Subject: Re: [boost] [review][constrained_value] Review of Constrained ValueLibrary begins today
From: Robert Kawulak (robert.kawulak_at_[hidden])
Date: 2008-12-01 20:34:28
You have a very nice gift of catching all possible inaccuracies. :D
> From: Stjepan Rajko
> "It can be used just like the underlying object":
> I have a suspicion that it can't be used "just like" the underlying
> object in all circumstances :-) I assume you can't call member
> functions of the underlying object if it's a class type (with the same
> syntax), or provide a constrained<int> as an argument to a function
> that takes an int &.
Of course you're right, this is an informal definition and expresses rather a
desire, a design goal, which of course cannot be fully achieved due to the
> Could you provide a slightly more precise
I'll try. Some hints? ;-)
> ... so I assume you can't do *(iter++). (if so, why not?)
No, you can't. This is because (iter++) is of type constrained<...>, and while
it is implicitly convertible to the underlying iterator type, it doesn't have
the * operator (actually, it doesn't have any non-mutating operators
overloaded). It couldn't have the * operator, because in general case it
couldn't know what should be the return type.
> "it can be assigned only a value which conforms to a
> specified constraint":
> when you say assigned, I'm thinking of the assignment operator, but
> you constrain more than that. Perhaps there is a more inclusive way of
> saying this? (maybe "it can only hold values which conform to a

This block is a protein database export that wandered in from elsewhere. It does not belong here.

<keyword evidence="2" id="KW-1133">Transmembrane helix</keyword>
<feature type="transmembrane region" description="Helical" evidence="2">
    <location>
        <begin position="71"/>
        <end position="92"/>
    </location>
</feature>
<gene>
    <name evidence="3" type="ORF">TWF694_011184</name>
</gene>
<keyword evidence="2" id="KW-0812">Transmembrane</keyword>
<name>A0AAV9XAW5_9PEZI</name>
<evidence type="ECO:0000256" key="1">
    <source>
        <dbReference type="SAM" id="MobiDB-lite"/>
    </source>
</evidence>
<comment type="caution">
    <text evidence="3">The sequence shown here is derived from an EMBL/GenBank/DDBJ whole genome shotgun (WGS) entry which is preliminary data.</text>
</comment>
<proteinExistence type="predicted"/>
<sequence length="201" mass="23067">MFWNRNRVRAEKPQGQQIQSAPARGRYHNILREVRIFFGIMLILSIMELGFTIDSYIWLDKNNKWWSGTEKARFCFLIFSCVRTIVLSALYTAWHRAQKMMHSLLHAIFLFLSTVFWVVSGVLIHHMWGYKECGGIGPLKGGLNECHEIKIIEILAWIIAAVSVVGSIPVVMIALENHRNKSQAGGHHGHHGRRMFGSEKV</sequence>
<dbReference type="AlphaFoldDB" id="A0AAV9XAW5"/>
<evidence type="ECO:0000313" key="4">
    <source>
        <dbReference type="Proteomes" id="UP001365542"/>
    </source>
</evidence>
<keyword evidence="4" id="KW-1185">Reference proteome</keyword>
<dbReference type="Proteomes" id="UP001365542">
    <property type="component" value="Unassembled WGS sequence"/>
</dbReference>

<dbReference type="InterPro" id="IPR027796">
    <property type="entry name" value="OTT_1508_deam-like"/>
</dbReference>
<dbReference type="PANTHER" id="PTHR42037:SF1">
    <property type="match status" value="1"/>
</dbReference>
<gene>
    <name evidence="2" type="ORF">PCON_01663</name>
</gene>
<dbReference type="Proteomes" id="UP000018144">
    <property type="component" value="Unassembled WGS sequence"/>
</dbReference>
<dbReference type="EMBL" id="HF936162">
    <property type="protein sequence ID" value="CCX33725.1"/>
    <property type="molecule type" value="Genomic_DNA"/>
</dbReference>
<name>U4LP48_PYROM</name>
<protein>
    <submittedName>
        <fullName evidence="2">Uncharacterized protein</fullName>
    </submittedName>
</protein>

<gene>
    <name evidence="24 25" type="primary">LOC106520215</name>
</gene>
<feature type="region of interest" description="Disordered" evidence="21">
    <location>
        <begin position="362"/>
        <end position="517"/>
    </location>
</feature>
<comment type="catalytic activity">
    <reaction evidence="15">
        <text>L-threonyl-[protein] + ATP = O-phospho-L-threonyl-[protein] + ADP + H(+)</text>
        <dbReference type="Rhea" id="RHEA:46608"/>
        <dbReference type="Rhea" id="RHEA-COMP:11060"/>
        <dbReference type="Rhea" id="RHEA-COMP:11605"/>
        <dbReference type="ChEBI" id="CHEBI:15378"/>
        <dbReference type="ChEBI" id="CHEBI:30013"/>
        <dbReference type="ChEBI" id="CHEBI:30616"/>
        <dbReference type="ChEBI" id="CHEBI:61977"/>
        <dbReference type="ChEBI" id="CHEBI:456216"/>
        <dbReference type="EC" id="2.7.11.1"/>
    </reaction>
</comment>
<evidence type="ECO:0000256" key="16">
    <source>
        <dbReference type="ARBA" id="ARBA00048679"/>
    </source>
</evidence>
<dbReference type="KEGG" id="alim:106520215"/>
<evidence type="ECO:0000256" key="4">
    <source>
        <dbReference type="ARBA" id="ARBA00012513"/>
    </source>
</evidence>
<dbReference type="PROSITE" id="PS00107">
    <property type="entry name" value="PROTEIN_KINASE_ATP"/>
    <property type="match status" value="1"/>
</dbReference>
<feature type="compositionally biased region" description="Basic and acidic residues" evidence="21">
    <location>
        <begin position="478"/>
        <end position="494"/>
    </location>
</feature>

> specified constraint"?)
Again, you got me here. Maybe "it can only be given values..."? My intention was
to stress the fact, that the constraint checking happens each time the object is
actually modified (and it is usually modified through the assignment operators,
although not exclusively).
> In your example "Object remembering its past extreme values", the
> policy is changing the constraint object directly. But, in your
> tutorial, you have:
> "Constraint of a constrained object cannot be accessed directly for
> modification, because the underlying value could become invalid
> according to the modified constraint. Therefore the constraint of a
> constrained object is immutable and change_constraint() function has
> to be used in order to modify the constraint. ..."
> Is the example violating how the library should be used?
No. From the perspective of a constrained object's user it's true that the
constraint cannot be accessed directly for modification in any way. OTOH the
error policy is allowed to modify anything within the constrained object when
invoked (as long as the value remains constraint-conforming). This is what the
policy in the example does.
> The value() function returns the underlying object by const &... so,
> I'm assuming that the constraint is not allowed to depend on any
> mutable parts of the underlying object's state?
The constraint may depend on any state, mutable or not -- it's the constrained
object's task to make sure that the value is immutable for the "outside world"
(and it does so by providing only value access methods returning a const
Thanks for feedback,
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